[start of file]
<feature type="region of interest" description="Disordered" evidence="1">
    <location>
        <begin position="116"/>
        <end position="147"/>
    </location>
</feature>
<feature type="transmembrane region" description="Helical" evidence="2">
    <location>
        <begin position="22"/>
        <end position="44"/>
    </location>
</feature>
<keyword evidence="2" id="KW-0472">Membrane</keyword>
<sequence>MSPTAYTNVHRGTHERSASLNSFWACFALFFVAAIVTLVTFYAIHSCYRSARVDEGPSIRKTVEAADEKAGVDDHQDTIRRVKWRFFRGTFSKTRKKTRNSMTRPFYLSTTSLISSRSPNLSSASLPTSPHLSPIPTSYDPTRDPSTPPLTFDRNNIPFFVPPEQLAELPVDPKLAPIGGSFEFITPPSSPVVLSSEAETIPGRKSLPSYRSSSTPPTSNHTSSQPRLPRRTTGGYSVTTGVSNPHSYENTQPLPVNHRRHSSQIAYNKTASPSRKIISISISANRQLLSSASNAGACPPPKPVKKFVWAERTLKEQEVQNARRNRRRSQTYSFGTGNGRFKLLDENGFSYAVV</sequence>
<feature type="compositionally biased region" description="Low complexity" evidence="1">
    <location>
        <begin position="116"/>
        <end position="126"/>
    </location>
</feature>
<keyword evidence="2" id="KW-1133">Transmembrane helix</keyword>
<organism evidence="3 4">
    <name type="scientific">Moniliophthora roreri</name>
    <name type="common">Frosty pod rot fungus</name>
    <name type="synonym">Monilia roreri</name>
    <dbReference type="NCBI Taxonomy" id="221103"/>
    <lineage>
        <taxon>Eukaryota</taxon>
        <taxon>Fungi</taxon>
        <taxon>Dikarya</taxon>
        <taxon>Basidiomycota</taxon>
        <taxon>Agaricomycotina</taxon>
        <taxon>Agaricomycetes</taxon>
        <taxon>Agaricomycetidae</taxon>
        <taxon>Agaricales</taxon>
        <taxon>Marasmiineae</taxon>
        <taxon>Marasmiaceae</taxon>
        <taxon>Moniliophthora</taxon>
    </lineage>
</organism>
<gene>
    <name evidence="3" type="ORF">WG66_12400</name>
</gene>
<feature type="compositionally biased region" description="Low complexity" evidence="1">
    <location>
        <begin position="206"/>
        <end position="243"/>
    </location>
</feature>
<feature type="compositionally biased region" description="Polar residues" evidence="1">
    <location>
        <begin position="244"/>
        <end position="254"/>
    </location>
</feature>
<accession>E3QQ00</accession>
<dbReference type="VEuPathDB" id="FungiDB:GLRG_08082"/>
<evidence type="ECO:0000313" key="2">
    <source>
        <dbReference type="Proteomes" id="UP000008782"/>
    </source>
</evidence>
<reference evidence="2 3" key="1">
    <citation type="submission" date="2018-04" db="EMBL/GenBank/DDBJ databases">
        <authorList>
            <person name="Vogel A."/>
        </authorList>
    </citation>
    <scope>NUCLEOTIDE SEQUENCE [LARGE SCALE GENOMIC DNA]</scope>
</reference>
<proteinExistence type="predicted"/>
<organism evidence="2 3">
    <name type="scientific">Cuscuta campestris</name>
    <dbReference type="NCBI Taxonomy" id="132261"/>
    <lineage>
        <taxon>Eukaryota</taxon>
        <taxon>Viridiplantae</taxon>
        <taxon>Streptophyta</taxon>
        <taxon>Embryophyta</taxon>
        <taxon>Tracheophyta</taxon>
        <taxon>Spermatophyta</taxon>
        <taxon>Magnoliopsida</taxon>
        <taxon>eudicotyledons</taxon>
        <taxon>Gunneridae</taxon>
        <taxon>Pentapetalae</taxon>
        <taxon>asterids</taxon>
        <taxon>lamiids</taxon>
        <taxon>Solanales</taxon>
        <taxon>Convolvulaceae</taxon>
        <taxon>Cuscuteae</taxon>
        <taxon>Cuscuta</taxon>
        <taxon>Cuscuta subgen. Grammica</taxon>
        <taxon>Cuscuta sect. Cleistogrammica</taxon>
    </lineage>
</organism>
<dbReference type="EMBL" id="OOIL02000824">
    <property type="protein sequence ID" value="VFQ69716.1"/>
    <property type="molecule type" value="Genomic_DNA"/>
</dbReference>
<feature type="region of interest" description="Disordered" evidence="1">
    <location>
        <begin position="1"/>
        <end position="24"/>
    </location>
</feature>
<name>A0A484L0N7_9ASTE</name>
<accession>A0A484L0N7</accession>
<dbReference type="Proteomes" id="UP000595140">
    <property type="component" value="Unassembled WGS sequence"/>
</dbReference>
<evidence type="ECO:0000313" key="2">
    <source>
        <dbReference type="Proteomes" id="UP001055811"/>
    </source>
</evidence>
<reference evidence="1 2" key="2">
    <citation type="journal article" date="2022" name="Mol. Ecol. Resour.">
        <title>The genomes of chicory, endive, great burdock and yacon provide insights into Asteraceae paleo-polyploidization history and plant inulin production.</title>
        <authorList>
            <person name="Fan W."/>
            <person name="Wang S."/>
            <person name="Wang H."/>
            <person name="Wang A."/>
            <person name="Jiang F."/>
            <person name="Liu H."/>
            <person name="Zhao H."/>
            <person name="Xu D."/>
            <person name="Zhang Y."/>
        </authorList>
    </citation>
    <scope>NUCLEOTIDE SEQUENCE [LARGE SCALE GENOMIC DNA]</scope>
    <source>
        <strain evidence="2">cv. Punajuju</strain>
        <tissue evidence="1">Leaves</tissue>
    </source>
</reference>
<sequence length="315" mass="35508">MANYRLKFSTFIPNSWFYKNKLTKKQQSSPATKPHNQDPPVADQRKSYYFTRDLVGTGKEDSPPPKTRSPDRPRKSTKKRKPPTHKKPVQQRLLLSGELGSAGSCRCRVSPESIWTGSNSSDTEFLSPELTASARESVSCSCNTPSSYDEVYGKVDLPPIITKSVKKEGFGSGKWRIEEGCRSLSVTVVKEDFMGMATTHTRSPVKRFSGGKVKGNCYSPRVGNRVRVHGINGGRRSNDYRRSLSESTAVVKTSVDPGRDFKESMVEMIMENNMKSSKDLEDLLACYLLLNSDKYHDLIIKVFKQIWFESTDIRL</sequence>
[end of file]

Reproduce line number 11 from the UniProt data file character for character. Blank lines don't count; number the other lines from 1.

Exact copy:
    </location>